Patent on beagle dogs cancelled

05/27/04

University of Texas system 'disclaims…remaining term' of patent on sickened dogs



WASHINGTON -- In a major victory for patented beagle dogs, the Board of Regents of the University of Texas System (UT) in Austin, Texas, disclaimed "…the entire remaining term of all the claims" of patent #6,444,872, which covers live beagle dogs intended for use in experiments. In February 2004, the nonprofit organizations the American Anti-Vivisection Society (AAVS) and the PatentWatch Project of the Center for Technology Assessment (CTA) filed a legal challenge urging the U.S. Patent and Trademark Office (USPTO) to cancel the beagle patent. Last week, the Patent Office agreed to reexamine the patent.

"This is a tremendous victory not just for the beagle dogs but for the 499 other animals who have been patented in the U.S.," said AAVS President Sue Leary, "The University took the only morally defensible action it could in the face of our challenge. It got the message that animals are not machines, articles of manufacture, or inventors' compositions of matter."

The patent's claims covered, among other things, "a canine model [of fungal lung infection]," and the various methods used to induce a fatal lung infection in the beagle dogs. The patent also indicated applying the methods to pigs, sheep, monkeys, or chimpanzees and, like many other patents on animals, appeared to be exclusively licensed to a private company.

"This decision, hopefully, is a first step to rescinding all patents on animals," says Andrew Kimbrell, Executive Director of CTA. "It is long past time for our government to recognize that animals are not patentable machines."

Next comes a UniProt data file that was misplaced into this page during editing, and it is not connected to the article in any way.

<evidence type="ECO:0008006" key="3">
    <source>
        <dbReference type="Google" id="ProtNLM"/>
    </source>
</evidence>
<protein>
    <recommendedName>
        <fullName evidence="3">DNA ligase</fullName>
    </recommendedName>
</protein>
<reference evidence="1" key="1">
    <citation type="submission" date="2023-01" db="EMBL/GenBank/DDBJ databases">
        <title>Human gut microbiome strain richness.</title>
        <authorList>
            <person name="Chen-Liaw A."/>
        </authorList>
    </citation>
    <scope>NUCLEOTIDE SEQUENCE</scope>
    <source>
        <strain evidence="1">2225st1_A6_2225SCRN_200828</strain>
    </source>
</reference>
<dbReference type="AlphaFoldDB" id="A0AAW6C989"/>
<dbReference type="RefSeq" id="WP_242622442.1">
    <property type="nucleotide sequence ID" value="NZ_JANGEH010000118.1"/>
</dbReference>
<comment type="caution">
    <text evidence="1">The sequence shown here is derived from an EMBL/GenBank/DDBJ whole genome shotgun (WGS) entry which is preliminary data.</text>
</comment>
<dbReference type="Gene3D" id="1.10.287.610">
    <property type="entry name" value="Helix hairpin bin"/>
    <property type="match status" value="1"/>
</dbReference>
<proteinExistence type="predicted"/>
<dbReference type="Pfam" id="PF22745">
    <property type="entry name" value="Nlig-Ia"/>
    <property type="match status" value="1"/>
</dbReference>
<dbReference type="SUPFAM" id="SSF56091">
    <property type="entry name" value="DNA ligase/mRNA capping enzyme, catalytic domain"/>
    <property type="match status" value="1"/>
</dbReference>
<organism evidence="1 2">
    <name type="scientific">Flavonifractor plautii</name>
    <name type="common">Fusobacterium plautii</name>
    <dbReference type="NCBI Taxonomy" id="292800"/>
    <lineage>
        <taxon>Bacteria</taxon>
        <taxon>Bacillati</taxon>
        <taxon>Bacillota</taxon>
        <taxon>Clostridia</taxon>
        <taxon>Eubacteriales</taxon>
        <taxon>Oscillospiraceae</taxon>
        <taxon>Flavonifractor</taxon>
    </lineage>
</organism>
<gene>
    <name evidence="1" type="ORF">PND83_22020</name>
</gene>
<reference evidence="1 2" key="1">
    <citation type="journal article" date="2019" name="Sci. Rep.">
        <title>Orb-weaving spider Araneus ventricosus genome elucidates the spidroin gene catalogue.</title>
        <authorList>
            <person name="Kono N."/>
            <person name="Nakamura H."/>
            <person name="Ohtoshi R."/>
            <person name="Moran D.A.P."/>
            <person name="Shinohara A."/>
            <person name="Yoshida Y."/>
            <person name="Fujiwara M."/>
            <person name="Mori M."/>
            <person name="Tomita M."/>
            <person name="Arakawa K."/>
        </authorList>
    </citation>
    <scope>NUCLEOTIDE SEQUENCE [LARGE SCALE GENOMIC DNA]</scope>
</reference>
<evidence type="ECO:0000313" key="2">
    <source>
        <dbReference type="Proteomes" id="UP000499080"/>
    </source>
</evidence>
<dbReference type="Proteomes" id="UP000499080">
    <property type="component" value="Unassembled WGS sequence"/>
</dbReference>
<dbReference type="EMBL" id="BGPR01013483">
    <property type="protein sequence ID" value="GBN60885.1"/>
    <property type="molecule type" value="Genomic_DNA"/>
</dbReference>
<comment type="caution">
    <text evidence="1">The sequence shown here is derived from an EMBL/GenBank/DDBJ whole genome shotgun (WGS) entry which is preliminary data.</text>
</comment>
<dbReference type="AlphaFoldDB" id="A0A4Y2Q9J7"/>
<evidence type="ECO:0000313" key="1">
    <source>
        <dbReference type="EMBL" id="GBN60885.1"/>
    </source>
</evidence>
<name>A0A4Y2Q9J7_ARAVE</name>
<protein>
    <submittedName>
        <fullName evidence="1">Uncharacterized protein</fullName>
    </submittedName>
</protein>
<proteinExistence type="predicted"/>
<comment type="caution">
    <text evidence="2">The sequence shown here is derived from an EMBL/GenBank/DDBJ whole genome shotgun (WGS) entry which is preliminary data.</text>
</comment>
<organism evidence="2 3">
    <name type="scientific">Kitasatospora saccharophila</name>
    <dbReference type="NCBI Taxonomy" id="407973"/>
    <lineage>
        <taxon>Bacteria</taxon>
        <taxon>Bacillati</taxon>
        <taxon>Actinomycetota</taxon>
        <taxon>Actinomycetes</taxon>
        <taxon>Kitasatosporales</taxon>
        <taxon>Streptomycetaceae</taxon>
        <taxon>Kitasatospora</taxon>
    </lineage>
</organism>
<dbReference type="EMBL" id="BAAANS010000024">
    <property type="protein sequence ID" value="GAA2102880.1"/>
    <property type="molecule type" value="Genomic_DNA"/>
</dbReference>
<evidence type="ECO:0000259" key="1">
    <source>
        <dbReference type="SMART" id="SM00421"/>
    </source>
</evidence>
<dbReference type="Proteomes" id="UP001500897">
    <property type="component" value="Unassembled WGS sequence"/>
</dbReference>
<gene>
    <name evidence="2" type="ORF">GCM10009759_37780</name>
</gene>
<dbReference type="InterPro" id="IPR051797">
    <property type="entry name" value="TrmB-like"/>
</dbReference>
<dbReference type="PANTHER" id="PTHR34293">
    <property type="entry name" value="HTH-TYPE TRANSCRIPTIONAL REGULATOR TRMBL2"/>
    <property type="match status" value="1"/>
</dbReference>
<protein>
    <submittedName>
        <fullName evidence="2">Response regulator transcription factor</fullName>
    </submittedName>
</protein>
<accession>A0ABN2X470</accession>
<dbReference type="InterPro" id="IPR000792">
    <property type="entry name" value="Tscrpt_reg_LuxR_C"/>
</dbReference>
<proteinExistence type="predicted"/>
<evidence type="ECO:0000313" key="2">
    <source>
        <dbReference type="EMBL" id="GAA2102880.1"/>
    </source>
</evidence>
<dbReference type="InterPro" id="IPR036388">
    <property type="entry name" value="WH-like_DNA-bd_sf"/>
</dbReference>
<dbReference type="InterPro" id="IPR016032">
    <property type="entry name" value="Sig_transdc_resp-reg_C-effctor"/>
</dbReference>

The AAVS/PatentWatch challenge represented the first time public interest organizations had requested the reexamination of a patent on an animal. New rules under which this reexamination was granted will permit AAVS and PatentWatch to appeal other similar cases all the way to the U.S. Supreme Court if necessary. Since the Patent and Trademark Office first issued a patent on an animal in 1987, it has issued nearly 500 patent applications on animals.

A nationwide poll of U.S. adults commissioned by AAVS earlier this year found that two out of three people consider it unethical to issue patents on animals as if they were human inventions. Eighty-five percent of those surveyed were not even aware that governments and corporations are getting patents on animals.

"The swift decision of the University to drop all patent claims on sickened beagles demonstrates the patent's weakness, both scientifically and morally," said Tina Nelson, AAVS Executive Director. "This will be the first of many patents on animals that will crumble under public scrutiny when the truth is told."

Source: Eurekalert & others

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